I have table with around 20 features and millions of observations (rows).

I need to create model base on this table, however, as it is huge, training models like random forest or XGB takes forever. I'm working mainly with scikit-learn and the XGBoost packages on Jupyter lab server, using python, and i'm struggling with this when the dataframes are very large. Also it is important to mention that I have windows (not Linux).

My question is for people with more experience than I have: what way do you deal with huge dataframes? are there any better packages or platforms to work with when the data is so big?

  • 7
    $\begingroup$ Most of the time the best way to work with big data is not to work with big data: most of the preliminary analysis, design and implementation can be carried out using a small random sample (or several samples). It's only in the final stage that handling the full dataset is required. $\endgroup$
    – Erwan
    Commented Oct 11, 2021 at 15:46
  • $\begingroup$ Adding to the comment from @Erwan, algorithms which process data in mini-batches scale much better than those that require the entire dataset to be in memory. You may also want to look at this coiled.io/blog/xgboost-training-on-datasets $\endgroup$ Commented Oct 12, 2021 at 1:47
  • $\begingroup$ Since your main tool is Juypter lab, consider using PySpark for your purpose. It allows efficient data manipulation of dataframe and supports a variety of machine learning libraries. $\endgroup$
    – Newcomer
    Commented Oct 18, 2021 at 4:50

4 Answers 4


A million observations of 20 features should be very manageable on a laptop, if a little slow. Cloud computing for very large datasets is staggeringly expensive and offers little or no benefit unless and until you have good parallelization in place. I would recommend keeping that option as your last resort.

For the initial data exploration and experimentation, I suggest you sample your data. Spending a few minutes googling "data sampling" will save you a lot of time and effort later. Only when you are getting reasonable results with your samples should you consider apply your methods to the larger dataset.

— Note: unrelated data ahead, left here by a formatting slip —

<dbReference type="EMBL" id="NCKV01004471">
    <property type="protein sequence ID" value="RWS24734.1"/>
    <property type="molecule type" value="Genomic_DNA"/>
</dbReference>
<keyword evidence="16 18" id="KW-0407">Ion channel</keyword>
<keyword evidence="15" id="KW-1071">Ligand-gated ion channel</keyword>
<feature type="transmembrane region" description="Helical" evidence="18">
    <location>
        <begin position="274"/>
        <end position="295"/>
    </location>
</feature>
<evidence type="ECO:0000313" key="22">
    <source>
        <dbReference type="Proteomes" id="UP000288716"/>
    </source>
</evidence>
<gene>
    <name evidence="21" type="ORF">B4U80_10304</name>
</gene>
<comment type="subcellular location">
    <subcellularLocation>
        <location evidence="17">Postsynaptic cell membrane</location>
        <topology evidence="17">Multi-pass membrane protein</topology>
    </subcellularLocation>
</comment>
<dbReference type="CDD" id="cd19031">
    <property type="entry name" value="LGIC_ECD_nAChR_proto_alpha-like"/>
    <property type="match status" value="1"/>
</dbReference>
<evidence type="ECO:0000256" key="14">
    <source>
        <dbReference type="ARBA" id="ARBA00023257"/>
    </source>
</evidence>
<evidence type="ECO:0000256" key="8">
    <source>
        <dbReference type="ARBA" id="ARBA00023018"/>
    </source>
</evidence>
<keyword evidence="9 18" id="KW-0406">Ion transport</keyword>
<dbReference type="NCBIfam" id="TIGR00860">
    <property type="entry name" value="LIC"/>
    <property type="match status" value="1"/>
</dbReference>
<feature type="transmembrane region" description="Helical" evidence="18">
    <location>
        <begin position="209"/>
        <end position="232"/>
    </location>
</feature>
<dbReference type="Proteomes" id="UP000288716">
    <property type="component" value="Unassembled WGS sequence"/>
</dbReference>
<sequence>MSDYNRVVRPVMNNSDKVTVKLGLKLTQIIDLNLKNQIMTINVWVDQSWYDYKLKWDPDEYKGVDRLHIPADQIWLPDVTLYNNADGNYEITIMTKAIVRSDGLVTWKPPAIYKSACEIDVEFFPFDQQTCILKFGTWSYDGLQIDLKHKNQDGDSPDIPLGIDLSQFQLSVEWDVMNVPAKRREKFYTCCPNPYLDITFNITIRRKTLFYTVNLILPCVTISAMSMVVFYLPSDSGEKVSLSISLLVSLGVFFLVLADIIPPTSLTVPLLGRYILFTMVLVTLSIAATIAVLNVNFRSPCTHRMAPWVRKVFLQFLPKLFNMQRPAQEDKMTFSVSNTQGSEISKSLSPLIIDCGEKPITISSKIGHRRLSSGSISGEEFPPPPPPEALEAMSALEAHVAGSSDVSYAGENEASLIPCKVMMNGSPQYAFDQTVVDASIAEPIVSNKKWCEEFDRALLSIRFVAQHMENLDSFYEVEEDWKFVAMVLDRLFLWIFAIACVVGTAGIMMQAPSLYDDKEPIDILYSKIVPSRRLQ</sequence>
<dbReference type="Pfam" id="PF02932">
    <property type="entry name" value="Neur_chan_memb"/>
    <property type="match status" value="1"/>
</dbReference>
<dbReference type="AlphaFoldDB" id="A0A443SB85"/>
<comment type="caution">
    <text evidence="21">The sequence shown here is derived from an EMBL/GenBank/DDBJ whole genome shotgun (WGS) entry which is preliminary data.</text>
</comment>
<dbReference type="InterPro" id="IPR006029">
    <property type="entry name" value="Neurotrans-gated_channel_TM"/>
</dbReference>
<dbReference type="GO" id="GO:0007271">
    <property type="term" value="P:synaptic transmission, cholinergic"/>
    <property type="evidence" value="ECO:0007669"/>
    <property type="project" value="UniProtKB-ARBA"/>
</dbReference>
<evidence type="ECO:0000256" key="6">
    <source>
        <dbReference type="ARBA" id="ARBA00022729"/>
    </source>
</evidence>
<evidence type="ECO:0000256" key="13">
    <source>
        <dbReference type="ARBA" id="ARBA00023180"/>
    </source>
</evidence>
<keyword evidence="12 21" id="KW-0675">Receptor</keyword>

Also give some serious thought to dimensionality reduction, methods like PCA can be very helpful here. If you haven't already done so, a correlation analysis of your features might help you eliminate the less useful ones.


There are 2 things you can do here:

1.) Use libraries like Dask to speed up your data preprocessing. Here is the link

2.) Use cloud computing services like Azure, AWS or GCP. I am not aware of other two but I have worked on Azure and it provides a lot of options for implementing a data science solution. You get options like Auto-ML, Azure Designer, Python ML SDK etc.

So it depends on you. If your limitation is your compute setup, using Dask will be of little help and you should go for cloud services. But if that is not the case, go for Dask.


Parallelize your analyses on a single (multi-cpu) machine with e.g. pandarallel or the like or go for broke with scala/spark/hadoop if the problem wont fit on a single machine.

  • 1
    $\begingroup$ Scala doesn't have any unique superiority over other languages in it's ability to distribute a workload across resources. It does have a slight edge when using Spark on a dedicated Hadoop cluster, but the link you posted doesn't mention that at all (that article has some really questionable examples and conclusions that don't make sense). $\endgroup$
    – Z4-tier
    Commented Oct 12, 2021 at 15:39

This is a VERY good question. I will break it into 2 parts:

Reading and pre-processing: